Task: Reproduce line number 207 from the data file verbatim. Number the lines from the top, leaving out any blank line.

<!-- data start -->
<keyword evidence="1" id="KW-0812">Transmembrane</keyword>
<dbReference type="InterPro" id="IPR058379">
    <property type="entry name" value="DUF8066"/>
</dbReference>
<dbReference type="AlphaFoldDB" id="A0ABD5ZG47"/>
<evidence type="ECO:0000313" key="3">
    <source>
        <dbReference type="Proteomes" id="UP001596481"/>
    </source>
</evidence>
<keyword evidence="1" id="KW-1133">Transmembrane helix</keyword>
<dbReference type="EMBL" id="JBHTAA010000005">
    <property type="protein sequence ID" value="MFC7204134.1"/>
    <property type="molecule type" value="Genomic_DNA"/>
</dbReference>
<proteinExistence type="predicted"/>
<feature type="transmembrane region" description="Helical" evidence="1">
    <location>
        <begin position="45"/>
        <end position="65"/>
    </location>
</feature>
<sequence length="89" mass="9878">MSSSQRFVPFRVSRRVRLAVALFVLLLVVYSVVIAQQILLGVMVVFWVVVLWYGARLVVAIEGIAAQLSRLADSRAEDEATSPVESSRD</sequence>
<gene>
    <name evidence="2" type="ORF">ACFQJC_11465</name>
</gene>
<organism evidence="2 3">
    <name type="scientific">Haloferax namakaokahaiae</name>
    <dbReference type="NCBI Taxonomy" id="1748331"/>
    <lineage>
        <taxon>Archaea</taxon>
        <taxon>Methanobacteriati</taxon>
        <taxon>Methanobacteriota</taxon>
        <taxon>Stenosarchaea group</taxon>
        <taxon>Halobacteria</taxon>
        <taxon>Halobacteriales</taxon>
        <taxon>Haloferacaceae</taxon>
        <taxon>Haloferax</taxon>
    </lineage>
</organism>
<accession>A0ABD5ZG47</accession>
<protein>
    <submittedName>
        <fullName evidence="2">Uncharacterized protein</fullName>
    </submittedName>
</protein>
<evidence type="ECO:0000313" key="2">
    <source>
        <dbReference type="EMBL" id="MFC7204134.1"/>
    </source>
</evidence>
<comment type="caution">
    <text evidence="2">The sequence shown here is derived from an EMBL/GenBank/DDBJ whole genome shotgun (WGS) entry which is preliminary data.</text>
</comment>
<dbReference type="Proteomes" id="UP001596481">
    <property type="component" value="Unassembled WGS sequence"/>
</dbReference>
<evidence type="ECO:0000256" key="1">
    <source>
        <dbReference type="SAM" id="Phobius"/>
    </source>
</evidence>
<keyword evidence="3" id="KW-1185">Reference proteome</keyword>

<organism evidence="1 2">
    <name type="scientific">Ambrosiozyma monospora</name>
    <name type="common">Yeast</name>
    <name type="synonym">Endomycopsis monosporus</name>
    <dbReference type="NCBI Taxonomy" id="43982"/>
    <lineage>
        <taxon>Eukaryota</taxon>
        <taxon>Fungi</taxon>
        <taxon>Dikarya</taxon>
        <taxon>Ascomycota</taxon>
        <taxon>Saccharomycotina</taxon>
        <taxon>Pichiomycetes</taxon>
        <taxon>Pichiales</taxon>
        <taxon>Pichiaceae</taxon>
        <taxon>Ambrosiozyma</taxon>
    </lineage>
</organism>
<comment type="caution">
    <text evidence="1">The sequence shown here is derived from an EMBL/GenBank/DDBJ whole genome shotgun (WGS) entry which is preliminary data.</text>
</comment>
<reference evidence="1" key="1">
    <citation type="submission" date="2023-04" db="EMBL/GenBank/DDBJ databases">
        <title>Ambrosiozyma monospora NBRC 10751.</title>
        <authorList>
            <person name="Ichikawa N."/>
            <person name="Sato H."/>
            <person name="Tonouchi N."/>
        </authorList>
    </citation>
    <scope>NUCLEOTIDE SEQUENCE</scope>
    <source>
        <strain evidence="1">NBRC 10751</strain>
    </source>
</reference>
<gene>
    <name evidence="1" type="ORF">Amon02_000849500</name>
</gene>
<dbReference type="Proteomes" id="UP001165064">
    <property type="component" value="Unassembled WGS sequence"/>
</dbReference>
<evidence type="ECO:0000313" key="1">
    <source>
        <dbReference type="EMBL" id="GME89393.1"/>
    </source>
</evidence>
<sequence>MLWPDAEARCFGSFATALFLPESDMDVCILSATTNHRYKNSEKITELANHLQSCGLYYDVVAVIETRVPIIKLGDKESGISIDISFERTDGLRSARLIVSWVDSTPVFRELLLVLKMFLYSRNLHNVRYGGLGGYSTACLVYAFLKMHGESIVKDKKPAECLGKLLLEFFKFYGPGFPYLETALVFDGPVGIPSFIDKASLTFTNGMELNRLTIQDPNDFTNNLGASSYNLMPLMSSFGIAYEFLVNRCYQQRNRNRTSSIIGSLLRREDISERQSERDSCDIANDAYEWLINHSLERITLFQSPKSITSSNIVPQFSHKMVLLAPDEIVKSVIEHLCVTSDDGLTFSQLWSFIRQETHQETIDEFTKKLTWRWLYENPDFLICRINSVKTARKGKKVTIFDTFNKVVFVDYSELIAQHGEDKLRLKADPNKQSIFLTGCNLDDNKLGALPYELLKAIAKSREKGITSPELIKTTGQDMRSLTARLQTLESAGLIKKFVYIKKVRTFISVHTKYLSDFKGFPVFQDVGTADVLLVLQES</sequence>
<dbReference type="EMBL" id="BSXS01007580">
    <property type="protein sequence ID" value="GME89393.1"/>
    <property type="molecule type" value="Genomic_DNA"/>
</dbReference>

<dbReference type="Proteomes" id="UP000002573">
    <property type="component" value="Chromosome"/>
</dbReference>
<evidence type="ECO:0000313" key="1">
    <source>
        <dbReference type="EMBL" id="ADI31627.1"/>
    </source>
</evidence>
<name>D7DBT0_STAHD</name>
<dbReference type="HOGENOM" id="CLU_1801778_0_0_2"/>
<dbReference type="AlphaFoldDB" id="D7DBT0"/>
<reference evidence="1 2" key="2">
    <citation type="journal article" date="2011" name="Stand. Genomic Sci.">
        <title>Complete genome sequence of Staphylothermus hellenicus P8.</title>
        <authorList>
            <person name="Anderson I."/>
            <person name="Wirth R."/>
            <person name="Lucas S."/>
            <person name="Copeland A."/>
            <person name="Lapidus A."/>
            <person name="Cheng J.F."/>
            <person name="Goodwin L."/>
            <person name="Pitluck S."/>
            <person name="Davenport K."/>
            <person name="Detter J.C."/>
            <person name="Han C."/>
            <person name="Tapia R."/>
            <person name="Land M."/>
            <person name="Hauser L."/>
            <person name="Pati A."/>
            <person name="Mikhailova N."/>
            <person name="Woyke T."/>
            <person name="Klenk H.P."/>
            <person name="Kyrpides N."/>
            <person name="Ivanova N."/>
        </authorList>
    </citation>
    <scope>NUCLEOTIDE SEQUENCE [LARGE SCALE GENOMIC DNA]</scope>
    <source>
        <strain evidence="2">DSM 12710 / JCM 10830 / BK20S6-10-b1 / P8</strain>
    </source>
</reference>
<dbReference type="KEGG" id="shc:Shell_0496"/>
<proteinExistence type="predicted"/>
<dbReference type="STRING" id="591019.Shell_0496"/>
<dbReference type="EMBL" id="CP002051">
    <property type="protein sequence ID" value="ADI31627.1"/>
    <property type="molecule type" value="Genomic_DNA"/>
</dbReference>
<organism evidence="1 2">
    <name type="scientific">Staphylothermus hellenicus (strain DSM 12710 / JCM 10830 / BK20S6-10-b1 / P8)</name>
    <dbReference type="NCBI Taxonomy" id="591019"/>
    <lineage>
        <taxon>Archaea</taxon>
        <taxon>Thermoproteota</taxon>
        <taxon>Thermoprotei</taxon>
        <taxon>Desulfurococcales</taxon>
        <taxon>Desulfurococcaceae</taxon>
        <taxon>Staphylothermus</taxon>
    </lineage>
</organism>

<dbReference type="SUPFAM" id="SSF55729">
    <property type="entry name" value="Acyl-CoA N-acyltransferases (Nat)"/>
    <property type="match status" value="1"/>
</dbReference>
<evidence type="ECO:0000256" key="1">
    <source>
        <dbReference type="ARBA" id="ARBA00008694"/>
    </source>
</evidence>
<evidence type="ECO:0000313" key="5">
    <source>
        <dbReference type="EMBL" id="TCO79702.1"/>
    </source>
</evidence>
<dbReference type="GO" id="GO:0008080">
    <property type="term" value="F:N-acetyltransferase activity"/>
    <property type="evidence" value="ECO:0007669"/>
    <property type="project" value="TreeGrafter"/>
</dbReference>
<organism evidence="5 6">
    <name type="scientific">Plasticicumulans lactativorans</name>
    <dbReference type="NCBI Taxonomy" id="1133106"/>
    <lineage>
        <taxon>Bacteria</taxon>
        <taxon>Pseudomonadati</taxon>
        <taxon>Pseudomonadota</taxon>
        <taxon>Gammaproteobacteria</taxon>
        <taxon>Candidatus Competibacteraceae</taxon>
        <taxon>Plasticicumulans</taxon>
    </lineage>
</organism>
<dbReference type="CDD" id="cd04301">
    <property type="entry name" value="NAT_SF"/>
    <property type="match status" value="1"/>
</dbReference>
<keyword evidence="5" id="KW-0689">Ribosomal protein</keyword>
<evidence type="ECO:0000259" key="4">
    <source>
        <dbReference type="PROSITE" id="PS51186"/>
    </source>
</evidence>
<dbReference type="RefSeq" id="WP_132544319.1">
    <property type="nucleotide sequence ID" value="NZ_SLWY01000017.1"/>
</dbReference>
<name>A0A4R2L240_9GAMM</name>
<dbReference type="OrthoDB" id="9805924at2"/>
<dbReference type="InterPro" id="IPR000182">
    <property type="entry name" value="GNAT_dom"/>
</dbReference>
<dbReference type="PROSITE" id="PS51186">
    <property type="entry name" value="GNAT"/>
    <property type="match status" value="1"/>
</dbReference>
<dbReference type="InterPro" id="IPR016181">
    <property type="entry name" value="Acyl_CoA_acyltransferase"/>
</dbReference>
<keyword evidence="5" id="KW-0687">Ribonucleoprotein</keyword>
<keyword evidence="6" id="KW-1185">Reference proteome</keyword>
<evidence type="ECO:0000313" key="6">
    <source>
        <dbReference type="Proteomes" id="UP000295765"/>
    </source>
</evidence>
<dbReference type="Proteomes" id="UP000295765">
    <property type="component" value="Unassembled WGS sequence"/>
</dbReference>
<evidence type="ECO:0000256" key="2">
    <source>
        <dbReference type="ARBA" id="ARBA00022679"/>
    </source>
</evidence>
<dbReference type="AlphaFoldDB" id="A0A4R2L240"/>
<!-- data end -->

    <property type="entry name" value="NAT_SF"/>